15 More Wounded Arrive

At Hospitals in Area

Ten Marines, four soldiers and one sailor wounded in the war in Iraq arrived late Friday night in the Washington area and are being treated at local hospitals. The National Naval Medical Center in Bethesda admitted 11 patients and the Walter Reed Army Medical Center in the District received four, hospital officials said yesterday.

Lt. Cmdr. Jerry Rostad at the naval center said one of the patients there is in serious condition; the others are listed as satisfactory. Hospital officials at Walter Reed said one patient is in serious condition, one is in satisfactory condition and two are in good condition and are being treated as outpatients.

Neither hospital released patients' names.

Rostad said the hospital has admitted 35 patients since the war began 21/2 weeks ago. Of the 35 patients, 12 have been discharged. Walter Reed has treated 26 patients.

Several of the wounded at the naval center are scheduled for surgery over the weekend, Rostad said.

Ovetta Wiggins

Turkey Expels Iraqi Envoys

ANKARA, Turkey -- Turkey ordered three Iraqi diplomats expelled for engaging in what it said were activities unrelated to their missions, Foreign Ministry officials said.

Turkish officials did not explain what the diplomats allegedly had done. Iraqi Embassy officials were not available for comment.

The United States has asked all countries with Iraqi embassies to expel their diplomats to isolate the government of President Saddam Hussein and remove a potential threat to U.S. interests.

Last month, Jordan became the first Arab country to expel Iraqi diplomats. On Tuesday, Egypt ordered a senior diplomat to leave the country within a week.

Associated Press

Beirut McDonald's Bombed

BEIRUT -- A small bomb exploded in a McDonald's restaurant near Beirut, wounding five people, including a child. Police later found a car in the restaurant's parking lot that contained 121 pounds of TNT. It had not exploded because the detonator failed, police said. The explosives were dismantled.

No one claimed responsibility for the incident in the northern Beirut suburb of Dora. But in recent days, Beirut has been the scene of explosions that authorities believe are a response to the war in Iraq.

Associated Press

S. Africans Protest War

JOHANNESBURG -- Thousands of South Africans held peaceful demonstrations against the U.S.-led war on Iraq and called on the government to cancel defense contracts with Britain.

Chanting "Bush, Bush we know you, your father was a killer, too," about 5,000 protesters marched through a predominantly Muslim suburb of Johannesburg waving placards denouncing President Bush.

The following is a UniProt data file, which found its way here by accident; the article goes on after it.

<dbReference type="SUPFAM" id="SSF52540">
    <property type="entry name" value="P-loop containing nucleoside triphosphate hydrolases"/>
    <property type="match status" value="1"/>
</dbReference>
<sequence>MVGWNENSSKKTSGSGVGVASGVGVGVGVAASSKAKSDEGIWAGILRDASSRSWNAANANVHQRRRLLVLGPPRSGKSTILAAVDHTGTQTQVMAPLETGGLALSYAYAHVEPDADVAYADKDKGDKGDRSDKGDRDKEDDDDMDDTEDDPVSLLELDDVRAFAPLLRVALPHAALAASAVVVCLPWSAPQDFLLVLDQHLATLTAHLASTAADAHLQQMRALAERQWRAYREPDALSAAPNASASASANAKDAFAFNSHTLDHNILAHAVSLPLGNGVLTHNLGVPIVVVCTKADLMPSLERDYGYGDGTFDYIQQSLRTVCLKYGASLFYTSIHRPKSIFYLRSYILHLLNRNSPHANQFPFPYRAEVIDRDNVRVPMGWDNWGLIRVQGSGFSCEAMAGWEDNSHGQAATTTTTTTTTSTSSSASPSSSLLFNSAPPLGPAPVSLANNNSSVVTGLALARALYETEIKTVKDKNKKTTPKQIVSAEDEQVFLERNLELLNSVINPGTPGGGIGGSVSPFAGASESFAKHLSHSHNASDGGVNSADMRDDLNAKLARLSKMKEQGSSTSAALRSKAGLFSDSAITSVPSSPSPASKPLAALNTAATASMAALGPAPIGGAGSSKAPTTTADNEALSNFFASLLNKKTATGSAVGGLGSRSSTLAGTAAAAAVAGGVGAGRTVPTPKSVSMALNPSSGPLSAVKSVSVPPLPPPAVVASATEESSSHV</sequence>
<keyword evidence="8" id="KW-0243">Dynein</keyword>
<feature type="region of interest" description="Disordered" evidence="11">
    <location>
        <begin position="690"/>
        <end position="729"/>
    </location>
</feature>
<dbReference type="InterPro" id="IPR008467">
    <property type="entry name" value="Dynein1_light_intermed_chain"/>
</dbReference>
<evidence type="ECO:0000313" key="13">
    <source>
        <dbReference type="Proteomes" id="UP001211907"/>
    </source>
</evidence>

In Cape Town, about 2,000 people marched to parliament and handed over a memorandum demanding that state-owned defense group Denel terminate contracts with the British government.


Bush Thanks South Korea

SEOUL -- President Bush thanked South Korea for its decision to send noncombatant troops to Iraq and said North Korea's nuclear standoff was likely to be resolved peacefully, an official in Seoul said.

The telephone dialogue came after the National Assembly voted on Wednesday in favor of sending 700 medical and engineering troops to back the U.S.-led war in Iraq.

South Korean President Roh Moo Hyun called lawmakers' decision "crucial for peace" on the Korean Peninsula.


Mail Moved to Troops

The U.S. Postal Service has chartered two cargo jets to help deliver 750,000 pounds of mail per week to soldiers stationed in the war zone. By the start of the war last month, mail volume to Kuwait had increased 35-fold, up from about 21,000 pounds per week in October, the Postal Service said.

One of the chartered 747 cargo jets flies six days a week from the East Coast. The other flies three days a week from the West Coast. Each delivers the mail to the military's postal system in Kuwait for distribution.

The charters replaced several airlines that had delivered military mail to Kuwait.

"This is an extremely challenging, yet gratifying mission," said Paul Vogel, the agency's vice president of network operations management. "But customers have to understand, because the troops are constantly on the move, this is very much a 'moving mailbox' situation."

Associated Press